How to Prevent Swine Flu during Pregnancy

Jun 18, 2009
Swine Flu is particularly dangerous for pregnant women, who face greater risk of complications. With the H1N1 swine flu elevated to pandemic level, pregnant women need to take measures to prevent swine flu.

Expectant mothers should be especially careful during flu pandemics, since the flu can cause serious complications, such as premature delivery or the risk of miscarriage. Unfortunately, no vaccine against swine flu is available now, but you can take measures to prevent swine flu.

Tips to prevent swine flu infection during pregnancy:

  • Wash your hands frequently. Use warm water and soap to clean your hands thoroughly after coughing and sneezing. After soaping, rinse your hands with water. In case, you have no possibility to wash your hands, use disposable wipes and alcohol-based gel sanitizers.

  • Cover your mouth and nose. If you are coughing or sneezing, it is better to cover your nose and mouth with a disposable tissue. Throw away the tissue after use to avoid contamination. If you do not have a disposable tissue, cover your mouth or nose with your sleeve. Keep in mind that when you cover your mouth and nose with your hands, they can become contaminated with the virus and you can spread it to others.

  • Avoid crowded places. It is better to avoid using public transport or visiting places with lots of people, like schools or churches to lower the risk of catching swine flu. If you are working during pregnancy, make sure to follow general hygiene rules, as mentioned above. Wear a protective mask if you want to protect yourself from swine flu.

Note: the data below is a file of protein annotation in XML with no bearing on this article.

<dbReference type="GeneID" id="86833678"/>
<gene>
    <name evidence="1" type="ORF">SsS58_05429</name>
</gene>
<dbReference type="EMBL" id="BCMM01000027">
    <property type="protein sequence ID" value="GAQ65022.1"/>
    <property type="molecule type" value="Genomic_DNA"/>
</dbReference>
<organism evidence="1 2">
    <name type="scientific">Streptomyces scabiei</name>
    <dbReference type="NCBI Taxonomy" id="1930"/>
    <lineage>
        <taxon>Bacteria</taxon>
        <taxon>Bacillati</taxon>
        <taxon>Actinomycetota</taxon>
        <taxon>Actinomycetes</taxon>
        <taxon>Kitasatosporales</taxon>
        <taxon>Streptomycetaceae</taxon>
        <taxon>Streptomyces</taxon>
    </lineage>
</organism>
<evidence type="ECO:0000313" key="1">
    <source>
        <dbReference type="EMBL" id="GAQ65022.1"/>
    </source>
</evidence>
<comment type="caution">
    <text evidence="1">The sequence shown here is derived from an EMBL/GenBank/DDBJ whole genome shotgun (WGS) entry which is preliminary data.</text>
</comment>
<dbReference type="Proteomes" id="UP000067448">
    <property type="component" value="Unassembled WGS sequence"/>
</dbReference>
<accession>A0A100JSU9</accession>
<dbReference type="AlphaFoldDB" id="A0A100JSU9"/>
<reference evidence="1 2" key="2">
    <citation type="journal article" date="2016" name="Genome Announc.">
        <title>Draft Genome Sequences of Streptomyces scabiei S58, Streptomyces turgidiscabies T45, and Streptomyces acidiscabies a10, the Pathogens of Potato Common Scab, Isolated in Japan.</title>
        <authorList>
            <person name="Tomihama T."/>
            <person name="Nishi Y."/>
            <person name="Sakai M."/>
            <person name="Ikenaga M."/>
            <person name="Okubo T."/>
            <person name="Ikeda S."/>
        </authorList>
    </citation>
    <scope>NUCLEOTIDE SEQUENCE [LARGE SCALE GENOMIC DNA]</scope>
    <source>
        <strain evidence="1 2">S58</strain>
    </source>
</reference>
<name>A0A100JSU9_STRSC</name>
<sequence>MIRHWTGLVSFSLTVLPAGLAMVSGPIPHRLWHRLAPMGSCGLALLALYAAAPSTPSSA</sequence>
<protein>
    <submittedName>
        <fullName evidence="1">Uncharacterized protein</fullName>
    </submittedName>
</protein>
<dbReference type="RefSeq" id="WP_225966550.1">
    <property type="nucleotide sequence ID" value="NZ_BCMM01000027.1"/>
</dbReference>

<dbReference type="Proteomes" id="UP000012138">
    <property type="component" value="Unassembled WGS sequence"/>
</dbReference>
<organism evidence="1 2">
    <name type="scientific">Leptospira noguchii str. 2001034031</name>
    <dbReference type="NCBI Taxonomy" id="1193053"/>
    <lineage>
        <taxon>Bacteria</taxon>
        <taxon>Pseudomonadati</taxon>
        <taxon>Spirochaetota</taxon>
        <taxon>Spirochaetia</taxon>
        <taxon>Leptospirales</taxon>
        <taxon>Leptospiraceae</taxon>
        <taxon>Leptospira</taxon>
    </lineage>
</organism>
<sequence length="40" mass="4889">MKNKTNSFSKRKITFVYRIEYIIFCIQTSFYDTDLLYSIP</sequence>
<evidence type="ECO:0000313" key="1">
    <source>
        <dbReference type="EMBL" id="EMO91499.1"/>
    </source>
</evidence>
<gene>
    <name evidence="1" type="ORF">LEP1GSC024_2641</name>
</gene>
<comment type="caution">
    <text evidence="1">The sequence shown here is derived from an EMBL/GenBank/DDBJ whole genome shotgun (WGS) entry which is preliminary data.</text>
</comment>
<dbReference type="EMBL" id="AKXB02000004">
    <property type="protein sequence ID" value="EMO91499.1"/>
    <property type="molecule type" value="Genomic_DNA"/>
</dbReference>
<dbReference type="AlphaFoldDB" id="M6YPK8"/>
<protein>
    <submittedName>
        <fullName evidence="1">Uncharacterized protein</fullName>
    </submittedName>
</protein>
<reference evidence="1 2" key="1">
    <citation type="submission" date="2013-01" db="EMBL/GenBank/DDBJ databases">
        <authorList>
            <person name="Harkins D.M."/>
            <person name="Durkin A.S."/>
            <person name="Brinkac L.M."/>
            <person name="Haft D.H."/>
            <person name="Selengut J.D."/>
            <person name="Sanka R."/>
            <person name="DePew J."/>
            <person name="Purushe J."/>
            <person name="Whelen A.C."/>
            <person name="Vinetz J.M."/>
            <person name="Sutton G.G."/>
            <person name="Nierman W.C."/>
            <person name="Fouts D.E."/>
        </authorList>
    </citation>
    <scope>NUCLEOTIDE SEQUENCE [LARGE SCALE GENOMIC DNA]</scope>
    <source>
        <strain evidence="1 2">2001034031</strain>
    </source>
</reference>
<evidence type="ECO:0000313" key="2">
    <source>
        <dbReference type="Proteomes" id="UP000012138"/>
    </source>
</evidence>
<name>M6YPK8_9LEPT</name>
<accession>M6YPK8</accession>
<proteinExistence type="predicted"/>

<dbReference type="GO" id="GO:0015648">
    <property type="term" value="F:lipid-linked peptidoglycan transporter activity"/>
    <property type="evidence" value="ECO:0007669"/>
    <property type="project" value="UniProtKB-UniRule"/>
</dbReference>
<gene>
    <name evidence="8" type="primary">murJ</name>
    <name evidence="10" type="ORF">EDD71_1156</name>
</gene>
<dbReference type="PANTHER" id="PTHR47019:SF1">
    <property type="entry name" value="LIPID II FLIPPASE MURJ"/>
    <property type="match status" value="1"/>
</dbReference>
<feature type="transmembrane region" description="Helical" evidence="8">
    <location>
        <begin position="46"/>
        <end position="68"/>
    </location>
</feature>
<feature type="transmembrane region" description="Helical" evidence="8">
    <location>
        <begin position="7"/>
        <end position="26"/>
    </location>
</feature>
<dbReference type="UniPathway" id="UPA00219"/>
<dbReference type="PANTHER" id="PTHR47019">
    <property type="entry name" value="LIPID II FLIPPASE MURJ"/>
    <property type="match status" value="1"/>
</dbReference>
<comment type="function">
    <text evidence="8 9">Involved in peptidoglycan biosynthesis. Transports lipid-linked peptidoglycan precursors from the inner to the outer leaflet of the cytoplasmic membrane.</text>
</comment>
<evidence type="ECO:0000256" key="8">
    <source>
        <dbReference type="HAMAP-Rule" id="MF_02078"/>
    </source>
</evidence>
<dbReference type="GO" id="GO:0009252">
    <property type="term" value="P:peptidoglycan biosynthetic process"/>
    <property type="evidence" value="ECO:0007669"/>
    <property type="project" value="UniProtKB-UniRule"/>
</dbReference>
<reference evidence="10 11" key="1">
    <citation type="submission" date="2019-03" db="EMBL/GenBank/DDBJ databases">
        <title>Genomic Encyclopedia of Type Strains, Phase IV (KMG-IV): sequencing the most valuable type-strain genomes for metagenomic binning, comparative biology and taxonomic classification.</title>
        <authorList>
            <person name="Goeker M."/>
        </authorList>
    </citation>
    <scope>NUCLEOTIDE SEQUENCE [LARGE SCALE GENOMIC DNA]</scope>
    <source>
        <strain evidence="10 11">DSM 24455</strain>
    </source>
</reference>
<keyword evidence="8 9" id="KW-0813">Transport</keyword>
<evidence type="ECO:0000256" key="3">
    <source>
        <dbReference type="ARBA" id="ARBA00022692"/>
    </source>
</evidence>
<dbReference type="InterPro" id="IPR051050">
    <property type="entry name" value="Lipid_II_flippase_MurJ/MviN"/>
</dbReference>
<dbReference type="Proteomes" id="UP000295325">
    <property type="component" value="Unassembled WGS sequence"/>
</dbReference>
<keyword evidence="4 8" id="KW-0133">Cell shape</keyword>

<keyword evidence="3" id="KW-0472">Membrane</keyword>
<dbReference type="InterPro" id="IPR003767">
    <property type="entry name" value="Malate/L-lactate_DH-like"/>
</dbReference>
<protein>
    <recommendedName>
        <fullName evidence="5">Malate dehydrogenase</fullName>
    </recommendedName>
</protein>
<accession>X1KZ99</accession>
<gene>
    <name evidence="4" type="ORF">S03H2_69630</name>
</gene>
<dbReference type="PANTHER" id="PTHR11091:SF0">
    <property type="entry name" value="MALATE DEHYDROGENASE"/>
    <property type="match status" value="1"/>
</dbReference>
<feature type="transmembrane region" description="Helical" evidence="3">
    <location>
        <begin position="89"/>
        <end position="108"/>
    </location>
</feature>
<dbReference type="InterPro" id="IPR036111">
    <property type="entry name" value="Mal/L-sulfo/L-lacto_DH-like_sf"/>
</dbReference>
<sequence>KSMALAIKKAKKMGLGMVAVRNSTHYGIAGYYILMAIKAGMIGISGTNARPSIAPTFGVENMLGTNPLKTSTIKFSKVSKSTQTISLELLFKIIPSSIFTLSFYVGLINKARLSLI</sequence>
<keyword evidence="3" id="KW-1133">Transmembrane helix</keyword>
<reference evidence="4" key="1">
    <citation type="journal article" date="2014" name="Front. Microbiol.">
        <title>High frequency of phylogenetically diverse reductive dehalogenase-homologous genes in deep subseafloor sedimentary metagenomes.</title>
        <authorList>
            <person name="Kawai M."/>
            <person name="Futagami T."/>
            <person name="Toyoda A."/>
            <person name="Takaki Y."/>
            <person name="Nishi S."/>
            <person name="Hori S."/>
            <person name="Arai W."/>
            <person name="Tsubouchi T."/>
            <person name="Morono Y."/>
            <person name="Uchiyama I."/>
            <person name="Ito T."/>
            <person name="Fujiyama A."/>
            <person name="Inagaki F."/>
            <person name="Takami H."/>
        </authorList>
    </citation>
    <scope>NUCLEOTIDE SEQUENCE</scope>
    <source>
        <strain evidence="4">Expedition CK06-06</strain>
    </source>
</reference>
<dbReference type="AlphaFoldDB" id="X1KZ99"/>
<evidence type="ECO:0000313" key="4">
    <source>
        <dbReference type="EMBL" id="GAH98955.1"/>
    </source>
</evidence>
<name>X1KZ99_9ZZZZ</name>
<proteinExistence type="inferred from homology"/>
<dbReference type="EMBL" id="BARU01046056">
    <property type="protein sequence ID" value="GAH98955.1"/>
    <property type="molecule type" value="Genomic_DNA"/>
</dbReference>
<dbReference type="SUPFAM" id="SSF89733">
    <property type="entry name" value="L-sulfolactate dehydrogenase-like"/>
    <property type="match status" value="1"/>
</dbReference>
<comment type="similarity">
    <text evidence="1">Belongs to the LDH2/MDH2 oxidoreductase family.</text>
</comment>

• Stay away from people with flu symptoms. It is a good idea to limit any contacts with anyone, who is coughing or sneezing or has other flu symptoms. Avoid shaking hands and kissing with other people. If someone from your family members has flu symptoms, make sure to contact your health care provider for advice.

  • Do not touch your nose or mouth with hands. Remember that viruses can live up to two hours on surfaces, like doorknobs, telephones, dishes if a person with swine flu has touched it. To avoid the infection, wash your hands immediately after toughing the surfaces of the items.

Treatment of swine flu during pregnancy

Nowadays, experts say that such antiviral drugs as oseltamivir (Tamiflu) and zanamivir (Relenza) are relatively safe medicines for pregnant and breastfeeding women. Since pregnant women are particularly vulnerable to swine flu and face higher risk of complications from swine flu, the benefits of these drugs may outweigh the possible risks. Though, specialists need more data about the safety, none of these medicines were associated with negative impact on the growth and development of the fetus.  It is still recommended that you do not take the antiviral drugs before you contact your doctor for advice.